The singularly pervasive effectiveness of lysergic acid in altering the subjective experience and objective behavior of those to whom it is given affords unique opportunity for exploring methods of psychotherapy. Two attributes of lysergic acid psychoses especially favor such study. First, there is no impairment of consciousness during the psychotic reactions. Second, the severity and duration of the reactions and their relation to dosage have been well established. The researcher in psychotherapy has the opportunity to observe the psychotic reaction from its inception to its termination and the advantage of having a subject with whom he can communicate during the entire experience. He thus occupies a position which allows him to judge both the immediate and the enduring effects of any psychotherapeutic methods he chooses to use, and which frees him to employ a series of methods on a trial-and-error basis.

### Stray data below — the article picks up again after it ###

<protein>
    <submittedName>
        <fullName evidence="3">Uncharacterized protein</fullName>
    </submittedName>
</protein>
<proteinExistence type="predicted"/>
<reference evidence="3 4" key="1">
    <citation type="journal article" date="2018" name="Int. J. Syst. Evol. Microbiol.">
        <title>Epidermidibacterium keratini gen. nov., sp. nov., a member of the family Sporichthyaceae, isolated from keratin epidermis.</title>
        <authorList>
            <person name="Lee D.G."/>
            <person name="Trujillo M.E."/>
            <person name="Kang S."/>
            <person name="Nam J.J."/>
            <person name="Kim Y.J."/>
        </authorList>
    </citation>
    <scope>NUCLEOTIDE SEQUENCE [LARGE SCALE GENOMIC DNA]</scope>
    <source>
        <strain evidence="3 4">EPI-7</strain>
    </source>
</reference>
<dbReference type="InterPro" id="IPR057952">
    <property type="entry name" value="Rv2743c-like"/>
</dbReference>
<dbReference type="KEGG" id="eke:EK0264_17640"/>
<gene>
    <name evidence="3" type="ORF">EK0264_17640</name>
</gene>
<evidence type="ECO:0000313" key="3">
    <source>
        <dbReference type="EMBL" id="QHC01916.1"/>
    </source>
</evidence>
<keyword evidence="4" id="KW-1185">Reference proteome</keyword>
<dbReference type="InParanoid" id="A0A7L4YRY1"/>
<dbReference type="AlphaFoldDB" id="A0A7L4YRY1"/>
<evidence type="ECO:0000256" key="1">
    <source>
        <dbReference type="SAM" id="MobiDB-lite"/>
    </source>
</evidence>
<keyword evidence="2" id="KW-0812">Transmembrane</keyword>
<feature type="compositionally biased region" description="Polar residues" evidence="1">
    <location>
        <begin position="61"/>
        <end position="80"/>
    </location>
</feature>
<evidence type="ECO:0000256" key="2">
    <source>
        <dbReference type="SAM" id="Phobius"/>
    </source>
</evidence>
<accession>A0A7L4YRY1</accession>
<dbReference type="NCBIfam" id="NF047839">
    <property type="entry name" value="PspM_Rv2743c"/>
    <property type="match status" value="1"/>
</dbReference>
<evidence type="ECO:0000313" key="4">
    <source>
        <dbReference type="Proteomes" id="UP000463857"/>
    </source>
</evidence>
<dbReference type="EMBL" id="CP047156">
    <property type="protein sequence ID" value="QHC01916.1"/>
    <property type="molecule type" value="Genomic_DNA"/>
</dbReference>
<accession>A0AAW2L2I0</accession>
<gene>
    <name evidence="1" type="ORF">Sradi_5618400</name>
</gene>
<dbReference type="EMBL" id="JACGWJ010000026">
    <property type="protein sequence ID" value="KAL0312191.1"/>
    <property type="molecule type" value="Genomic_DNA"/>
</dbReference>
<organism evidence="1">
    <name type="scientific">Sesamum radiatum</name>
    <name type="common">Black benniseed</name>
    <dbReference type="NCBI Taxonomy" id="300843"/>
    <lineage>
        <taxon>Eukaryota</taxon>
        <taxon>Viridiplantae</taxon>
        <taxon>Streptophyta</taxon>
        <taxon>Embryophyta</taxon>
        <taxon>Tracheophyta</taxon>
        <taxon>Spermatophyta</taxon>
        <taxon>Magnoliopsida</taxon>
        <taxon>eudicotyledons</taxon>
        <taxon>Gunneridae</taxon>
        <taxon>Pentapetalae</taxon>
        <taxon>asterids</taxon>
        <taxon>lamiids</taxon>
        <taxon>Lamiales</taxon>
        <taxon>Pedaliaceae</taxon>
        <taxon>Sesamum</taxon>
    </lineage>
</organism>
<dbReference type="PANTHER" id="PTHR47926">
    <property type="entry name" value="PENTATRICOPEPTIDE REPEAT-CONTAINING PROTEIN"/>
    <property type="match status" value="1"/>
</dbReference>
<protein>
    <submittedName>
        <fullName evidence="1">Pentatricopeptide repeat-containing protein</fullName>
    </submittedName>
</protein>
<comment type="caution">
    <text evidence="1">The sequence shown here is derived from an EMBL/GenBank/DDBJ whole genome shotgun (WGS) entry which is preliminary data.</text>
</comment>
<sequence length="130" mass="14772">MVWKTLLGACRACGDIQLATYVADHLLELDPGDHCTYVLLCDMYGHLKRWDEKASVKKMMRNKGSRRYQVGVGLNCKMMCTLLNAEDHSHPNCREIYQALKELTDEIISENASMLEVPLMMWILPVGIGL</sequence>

Before proceeding with the method of psychotherapy which is
J. SANBOURNE BOCKOVEN. Explorations in Psychotherapy. AMA Arch NeurPsych. 1958;80(4):520–527. doi:10.1001/archneurpsyc.1958.02340100120024